Connecting to the Real World with VR

Build next generation software applications and to manage information complexity in real world and virtual environments.

Connect to the Real World

nSpace’s paradigm of ‘connecting things’ will be familiar to Unreal developers who use ‘blueprints’, except changes occur in real time and don’t require compiling or restarting of the ‘application’ under development. nSpace’s scope is also much larger, being a bridge to the outside world and the Internet of Things. The ability to create a virtual world based on external data or simply controlling the outside world through the Unreal Engine using virtual reality will expand the possible uses of the engine for new applications such as real-time collaboration or command and control.

Ready for Virtual Reality

nSpace® VR™ is ready Virtual Reality with support for all popular HMDs, Kinect, Leap Motion and other trackers available in the market.  Imagine editing the behavior of your application in-world and seeing your changes in real-time without ever leaving the visual editor environment.  You can actually affect the application’s state and program execution by directly interacting with it.

Unleash Your Potential

nSpace Connection-Oriented Programming Framework and VR

Three Primary Requirements for VR Development Tools

1. Performance

 Effective immersive environments should be able to take advantage of all available resources on a system, such as processors and special graphics hardware. The development system itself should have as little overhead as possible, letting the hardware run at its maximum efficiency.  In nSpace, any feature that needs to be optimized can be handled in a behavior which is coded in a high-level language and can be executed as efficiently as native code.

If a computational bottleneck exists in the system you simply write a behavior and optimize for the one function.  Now in most applications, everything is about moving the data around so there are no computational bottlenecks, then you just end up waiting for disk/network/etc and nSpace currently runs faster than the I/O.

It is the other 99% of the application that nSpace graphs are effectively used for and that 99% is also where the requirements change, preferences change, etc.  nSpace allows you to change the things that change most often – easily and without writing code.

2. Flexibility 

The development environment should be able to adapt to many hardware and software configurations. If the environment cannot adapt to new configurations, applications will be limited in the scope of their usefulness. A developer should not be required to rewrite an application for every new configuration. In addition, the design of the system itself should not limit the sort of applications that can be developed with it. Developers should never hit a wall where the development environment restricts them from creating an application that works the way they have envisioned it.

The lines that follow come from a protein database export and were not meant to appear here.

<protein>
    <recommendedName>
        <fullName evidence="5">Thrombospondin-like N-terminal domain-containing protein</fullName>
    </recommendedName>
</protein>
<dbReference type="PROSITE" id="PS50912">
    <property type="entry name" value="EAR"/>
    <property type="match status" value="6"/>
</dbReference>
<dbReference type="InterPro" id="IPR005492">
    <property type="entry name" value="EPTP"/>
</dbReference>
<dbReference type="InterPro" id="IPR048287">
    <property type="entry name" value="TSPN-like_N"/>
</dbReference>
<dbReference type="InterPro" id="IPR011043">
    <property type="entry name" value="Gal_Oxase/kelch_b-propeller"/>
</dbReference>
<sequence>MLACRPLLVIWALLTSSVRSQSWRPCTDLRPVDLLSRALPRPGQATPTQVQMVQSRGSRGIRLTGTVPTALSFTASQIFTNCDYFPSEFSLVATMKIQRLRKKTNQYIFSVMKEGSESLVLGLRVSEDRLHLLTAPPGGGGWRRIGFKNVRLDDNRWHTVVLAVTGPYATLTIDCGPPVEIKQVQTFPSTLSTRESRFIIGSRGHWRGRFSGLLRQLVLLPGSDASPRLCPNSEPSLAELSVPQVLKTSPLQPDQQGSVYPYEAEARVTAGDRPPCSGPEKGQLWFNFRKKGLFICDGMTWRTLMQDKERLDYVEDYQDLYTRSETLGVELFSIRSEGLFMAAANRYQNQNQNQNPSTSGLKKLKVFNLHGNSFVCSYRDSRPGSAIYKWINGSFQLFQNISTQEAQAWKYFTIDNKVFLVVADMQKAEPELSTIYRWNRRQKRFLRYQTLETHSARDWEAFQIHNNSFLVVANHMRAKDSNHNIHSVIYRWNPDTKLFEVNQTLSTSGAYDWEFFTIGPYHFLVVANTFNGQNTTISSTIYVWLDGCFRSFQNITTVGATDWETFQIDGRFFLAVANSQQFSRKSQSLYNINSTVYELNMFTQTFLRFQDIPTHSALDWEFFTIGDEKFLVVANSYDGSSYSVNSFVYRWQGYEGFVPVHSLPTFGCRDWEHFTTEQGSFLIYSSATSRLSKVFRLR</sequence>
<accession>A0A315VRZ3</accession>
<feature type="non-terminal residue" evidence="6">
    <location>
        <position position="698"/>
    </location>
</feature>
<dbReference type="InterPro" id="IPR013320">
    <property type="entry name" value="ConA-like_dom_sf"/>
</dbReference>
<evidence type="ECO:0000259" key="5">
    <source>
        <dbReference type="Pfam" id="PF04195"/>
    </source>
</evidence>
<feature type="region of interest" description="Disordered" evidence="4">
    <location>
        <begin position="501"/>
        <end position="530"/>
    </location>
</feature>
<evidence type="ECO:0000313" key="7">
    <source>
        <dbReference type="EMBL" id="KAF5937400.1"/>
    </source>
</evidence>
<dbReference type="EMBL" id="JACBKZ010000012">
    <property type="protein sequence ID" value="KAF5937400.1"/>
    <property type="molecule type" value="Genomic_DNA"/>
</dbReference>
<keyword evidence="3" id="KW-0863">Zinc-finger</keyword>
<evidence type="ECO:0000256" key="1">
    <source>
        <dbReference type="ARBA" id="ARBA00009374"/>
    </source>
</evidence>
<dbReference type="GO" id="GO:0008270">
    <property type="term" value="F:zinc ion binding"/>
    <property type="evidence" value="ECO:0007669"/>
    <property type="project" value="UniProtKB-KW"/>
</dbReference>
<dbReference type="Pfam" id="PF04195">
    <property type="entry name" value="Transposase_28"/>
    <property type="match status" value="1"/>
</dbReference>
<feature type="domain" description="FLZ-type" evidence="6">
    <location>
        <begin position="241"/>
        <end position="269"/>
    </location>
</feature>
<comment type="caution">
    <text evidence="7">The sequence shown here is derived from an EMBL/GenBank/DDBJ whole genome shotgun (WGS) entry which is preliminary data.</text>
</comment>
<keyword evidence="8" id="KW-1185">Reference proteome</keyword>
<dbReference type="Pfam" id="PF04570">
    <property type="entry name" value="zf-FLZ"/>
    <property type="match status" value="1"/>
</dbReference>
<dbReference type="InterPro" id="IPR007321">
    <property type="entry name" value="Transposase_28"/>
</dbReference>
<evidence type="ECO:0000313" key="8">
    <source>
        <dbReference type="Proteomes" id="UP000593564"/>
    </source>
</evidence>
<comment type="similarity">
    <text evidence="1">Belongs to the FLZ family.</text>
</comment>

The nSpace framework is a different type of implementation.  It provides a ‘step up’ in capability and abstraction without imposing any design decisions on the programmer.  It is still a ‘clean slate’ when it comes to designing the next application without restricting any potential that a standard language based library might impose.  This flexibility has allowed the nSpace engine and concepts to be applied to a number of diverse applications and what makes it ideal for virtual reality development.

3. Ease of Use

The development system should be easy to configure and to learn. The Application Programming Interfaces (APIs) and/or languages used to create applications should be cleanly designed and should hide as much of the system’s underlying complexity as possible.  nSpace-based applications and tools allow users to customize their experience through direct manipulation of context-sensitive information.  The framework also provides access to a general Application Programmer Interface (API) which provides a simple unified method to allow an unprecedented level of implicit information sharing between independent programs.

An ideal development system would score perfect marks in each category and we are striving to check all of these boxes.  In reality, one of the challenges of building developer tools is creating a visual programming environment that replaces the text file entry and is easy to use.  Since the namespace structure is very rich, creating the correct visualizations will need to be an iterative process.  This is where we intend to have a continual dialog with our developers in order to continually improve the tools.


nSpace VR Features

Cross-Platform Development

What happens if an application has twenty potential customers, but ten of them use Linux workstations and the rest prefer Windows or Mac OS X systems? What about mobile VR systems that are based on iOS and Android? Well-designed tools should hide platform-specific details well enough that porting an application between different platforms requires little or no change in the application. Since all of the ‘knowledge’ of an nSpace application is described in the form of graphs, portability becomes fairly simple.  Only the underlying nSpace engine and behaviors need to be ported to a new language or operating system.  All of the graphs that have been tested and running in completed applications will immediately be available in the new environment, provided the behaviors can be made to perform the same function in that environment.